1. Peter wanted to capture the wonder of transfiguration religiously:
Mark records that, six days later, Jesus took Peter, James and John to this mountain top experience (2v). In a way this is to say that it was on the seventh day that this transfiguration experience happened, perhaps it could be the day of Sabbath. On that day of Sabbath, it was their tradition to spend that day with several rituals and religious observances. Imagining it was a day of Sabbath, and the transfiguration of Jesus happened on that mountain, he saw Elijah coming with Moses speaking to Jesus, and Peter wanted to capture that experience religiously by building three tabernacles/tents/ booths/dwellings for them to make it a truly Sabbath experience. Peter tried to memorialise the wonder of transfiguration religiously, thinking that would impress Jesus, Moses and Elijah and the rest of his companions.
2. Peter wanted to capture the wonder of transfiguration rigorously:
Mark records in verse 7, that, “Peter did not know what to say, for they were terrified.” As he was caught in that wonder of transfiguration and the aftermaths of it, Peter and his companions were terrified not knowing what to say. In not knowing what to say, Peter said he wanted to build three dwellings for Jesus, Moses and Elijah. He wanted to capture those moments scrupulously with constructions, with buildings, with structures, with memorials, with something that will have a permanent memory of that event. Peter wanted to put in hard work in setting up those three dwellings, in a way repeating what their ancestors did in erecting memorials whenever they have encountered such wonder experiences. Peter tried to memorialise the wonder of transfiguration rigorously, thinking that would impress Jesus, Elijah, Moses and the rest of his companions.
3. Peter wanted to capture the wonder of transfiguration rigidly:
On experiencing that wonder of transfiguration, Peter said to Jesus, “Rabbi, it is good for us to be here…” (5v). Peter wanted to remain there, in that mountain top experience rigidly, for he knew it was a rare experience, it was once in a life-time experience, and it was an experience beyond any human comprehension. He did not want to give away that experience to pass by without any mark of it, rather wanted to build dwellings there and make it a religious site, a pilgrim site, and a site to inform the world that Peter and his two companions were the witnesses to that event. That mountain top experience was far from all the struggles of life, from all the evils of the empire and was far from all the problems and conflicts, so Peter wanted firmly and rigidly to stay on that mountain top experience, enjoying the encounters of Jesus, Elijah and Moses.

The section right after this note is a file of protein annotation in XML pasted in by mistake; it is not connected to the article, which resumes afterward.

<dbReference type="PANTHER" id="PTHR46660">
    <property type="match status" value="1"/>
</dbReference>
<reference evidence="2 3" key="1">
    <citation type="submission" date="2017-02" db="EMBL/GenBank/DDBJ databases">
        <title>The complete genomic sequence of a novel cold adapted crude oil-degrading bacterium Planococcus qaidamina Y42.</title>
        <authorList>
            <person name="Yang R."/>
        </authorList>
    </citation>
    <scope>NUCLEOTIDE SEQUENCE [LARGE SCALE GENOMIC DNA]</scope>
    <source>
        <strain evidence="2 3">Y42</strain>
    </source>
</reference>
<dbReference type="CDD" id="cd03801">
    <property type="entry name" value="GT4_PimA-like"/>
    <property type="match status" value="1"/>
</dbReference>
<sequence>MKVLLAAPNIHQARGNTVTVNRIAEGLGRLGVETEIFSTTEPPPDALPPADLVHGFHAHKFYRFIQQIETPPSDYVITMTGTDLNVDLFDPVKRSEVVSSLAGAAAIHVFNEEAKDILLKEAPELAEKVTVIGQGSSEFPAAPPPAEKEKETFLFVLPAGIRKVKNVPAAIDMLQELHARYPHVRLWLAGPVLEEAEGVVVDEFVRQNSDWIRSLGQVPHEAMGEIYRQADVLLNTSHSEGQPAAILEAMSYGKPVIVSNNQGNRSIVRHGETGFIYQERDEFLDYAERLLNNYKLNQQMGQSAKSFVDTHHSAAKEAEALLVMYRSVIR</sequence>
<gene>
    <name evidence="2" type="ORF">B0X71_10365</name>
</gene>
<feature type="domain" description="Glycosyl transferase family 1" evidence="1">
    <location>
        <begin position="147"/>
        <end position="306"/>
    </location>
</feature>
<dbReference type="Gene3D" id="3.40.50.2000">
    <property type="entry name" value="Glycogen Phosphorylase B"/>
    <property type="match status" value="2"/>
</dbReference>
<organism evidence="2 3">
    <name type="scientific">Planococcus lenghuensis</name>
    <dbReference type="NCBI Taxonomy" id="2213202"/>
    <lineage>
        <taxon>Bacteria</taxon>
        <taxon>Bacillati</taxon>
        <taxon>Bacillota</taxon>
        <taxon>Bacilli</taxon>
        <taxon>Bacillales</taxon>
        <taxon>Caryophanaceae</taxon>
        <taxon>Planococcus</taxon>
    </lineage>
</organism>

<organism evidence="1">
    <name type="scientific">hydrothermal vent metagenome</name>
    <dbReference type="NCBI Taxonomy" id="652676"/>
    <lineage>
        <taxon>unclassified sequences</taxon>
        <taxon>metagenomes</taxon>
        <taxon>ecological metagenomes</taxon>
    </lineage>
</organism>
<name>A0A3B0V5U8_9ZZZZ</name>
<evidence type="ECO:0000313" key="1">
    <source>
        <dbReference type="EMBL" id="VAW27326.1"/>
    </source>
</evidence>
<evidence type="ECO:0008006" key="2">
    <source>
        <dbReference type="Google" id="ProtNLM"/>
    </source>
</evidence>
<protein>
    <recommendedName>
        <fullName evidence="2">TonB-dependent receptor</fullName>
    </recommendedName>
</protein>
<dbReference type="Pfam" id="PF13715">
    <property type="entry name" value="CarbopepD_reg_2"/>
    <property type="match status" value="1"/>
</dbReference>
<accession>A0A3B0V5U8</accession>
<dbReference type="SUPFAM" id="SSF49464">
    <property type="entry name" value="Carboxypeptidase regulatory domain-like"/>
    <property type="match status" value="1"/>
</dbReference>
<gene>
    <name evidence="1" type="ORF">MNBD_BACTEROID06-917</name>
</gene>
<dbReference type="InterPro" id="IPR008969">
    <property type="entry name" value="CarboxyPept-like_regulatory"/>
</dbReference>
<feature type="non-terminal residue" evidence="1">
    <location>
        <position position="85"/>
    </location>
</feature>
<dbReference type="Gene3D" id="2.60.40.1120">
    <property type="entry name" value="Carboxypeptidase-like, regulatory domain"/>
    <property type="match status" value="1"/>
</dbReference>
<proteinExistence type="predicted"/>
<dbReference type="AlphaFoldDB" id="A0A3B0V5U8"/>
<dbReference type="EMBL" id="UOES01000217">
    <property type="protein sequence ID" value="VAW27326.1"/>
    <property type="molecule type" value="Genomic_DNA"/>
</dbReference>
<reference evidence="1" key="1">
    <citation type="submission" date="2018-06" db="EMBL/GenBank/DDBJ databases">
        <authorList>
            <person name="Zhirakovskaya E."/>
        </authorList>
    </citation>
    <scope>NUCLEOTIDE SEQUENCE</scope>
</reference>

At the end, the proposal of Peter in setting up three dwellings for Jesus, Elijah and Moses did not come true, and he was left disappointed. Jesus did not approve of such constructions of structures and memorials, for if that was the case, Jesus should have encouraged Peter and his companions in doing it before that wonder passed away. I think Jesus did not want the wonder of his life to be captured and built as memorial sites or as pilgrim sites or as tents or as temples on his name, rather wanted his life and his experiences to be lived out by his disciples and followers, by being with people in their struggles offering hope and healing. I also see the disapproval of Peter's proposal of building three dwellings from the voice that came out from the heavens to them. The cloud overshadowed them and the voice said, “This is my son, the beloved; listen to him” (7v). The voice from heavens was reminding Peter and his companions to recognise that Jesus is the beloved Son of God, and the voice came with a call to asking the disciples to listen to him. The message of transfiguration is to celebrate the wonder of Jesus by recognising that Jesus is the Son of God, to listen to Jesus throughout, and reflect Jesus in all walks of life. For Peter, he has to get down that transfiguration mountain top experience in disappointment as his proposal was disapproved.